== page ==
CSS Utility classes: from blasphemy to hype
Utility classes had a long journey.
Once considered a jest, this methodology is nowadays turning into a de facto.
This is a huge achievement for utilities, which for a long time had to fight sarcasm and shame from the community.
I still remember when I started using utility classes at the end of 2019.
I had managers telling me not to do it.
I had FE friends telling me they were hating utility classes.
Funny enough, BE people were the only ones who got them immediately.
The truth is, utilities were too good to be ignored; the results were speaking for themself.
I remember the feeling after using Tachyon for the first time. It was a small personal project but it was done and dusted in a week without touching a single line of CSS.
Kind of strange at the beginning, but the consistency and the speed were undeniable.
That was it for me. That was my turning point.
At work, I started experimenting gradually.
Of course, I stayed conservative just in case something was going to explode.
So, I opted for Bootstrap which turned out to be the perfect bridge to utilities.
In fact, Bootstrap v4 shipped with utilities and had all the old goodies out of the box (BEM, components, grid).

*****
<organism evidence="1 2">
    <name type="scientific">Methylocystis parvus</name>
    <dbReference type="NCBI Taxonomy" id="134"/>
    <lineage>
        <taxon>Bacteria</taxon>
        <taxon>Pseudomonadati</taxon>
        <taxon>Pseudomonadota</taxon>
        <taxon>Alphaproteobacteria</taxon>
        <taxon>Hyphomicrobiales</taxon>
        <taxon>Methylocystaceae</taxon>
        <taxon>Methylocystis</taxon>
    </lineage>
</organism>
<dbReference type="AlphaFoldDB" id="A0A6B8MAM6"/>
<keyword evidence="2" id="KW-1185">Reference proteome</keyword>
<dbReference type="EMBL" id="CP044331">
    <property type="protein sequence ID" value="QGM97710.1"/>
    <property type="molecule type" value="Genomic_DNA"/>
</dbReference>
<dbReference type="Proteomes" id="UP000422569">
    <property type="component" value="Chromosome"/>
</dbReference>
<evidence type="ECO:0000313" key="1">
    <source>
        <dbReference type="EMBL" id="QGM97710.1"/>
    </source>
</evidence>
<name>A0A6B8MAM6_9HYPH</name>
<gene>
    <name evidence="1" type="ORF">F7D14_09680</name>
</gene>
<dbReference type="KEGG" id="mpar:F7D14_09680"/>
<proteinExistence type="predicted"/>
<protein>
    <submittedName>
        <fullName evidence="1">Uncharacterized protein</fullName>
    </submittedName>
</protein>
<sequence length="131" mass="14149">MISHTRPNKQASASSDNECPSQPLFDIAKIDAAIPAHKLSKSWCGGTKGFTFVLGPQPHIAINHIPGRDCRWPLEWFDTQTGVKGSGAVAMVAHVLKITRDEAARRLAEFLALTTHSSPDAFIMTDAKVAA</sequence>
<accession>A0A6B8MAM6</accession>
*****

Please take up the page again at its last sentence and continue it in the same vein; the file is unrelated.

Soon enough we started to see the results. Projects delivered on time. Very few errors or reiterations. Developers onboard with the first PR in less than a day. Very happy client prising the projects and extending the contract.
I can’t deny that it took a little leap of faith with all these people saying “No, don’t use utility classes” but it paid off well.
In retrospect, I don’t think it would have been possible to achieve that quality and speed in any other way.
If I think about my feelings as an early adopter I had in that period, it makes me smile. It was such naive of me.
While it’s true that only in 2020 utilities (and Tailwind) got totally established, it is also true that in 2019 utilities were at least 14 years old!
Consider that the earliest traces of utilites I could find in the industry were around 2005 (See Yahoo! and tv.com).
It took roughly 5 years for the first open-source projects to appear in early 2010.
In particular, we’ve had projects like ez-css (2010) by Thierry Koblentz (more on this later), Foundation v2 (2011), and Bootstrap v2 with the now prophetic commit add utilities.less file for generic classes.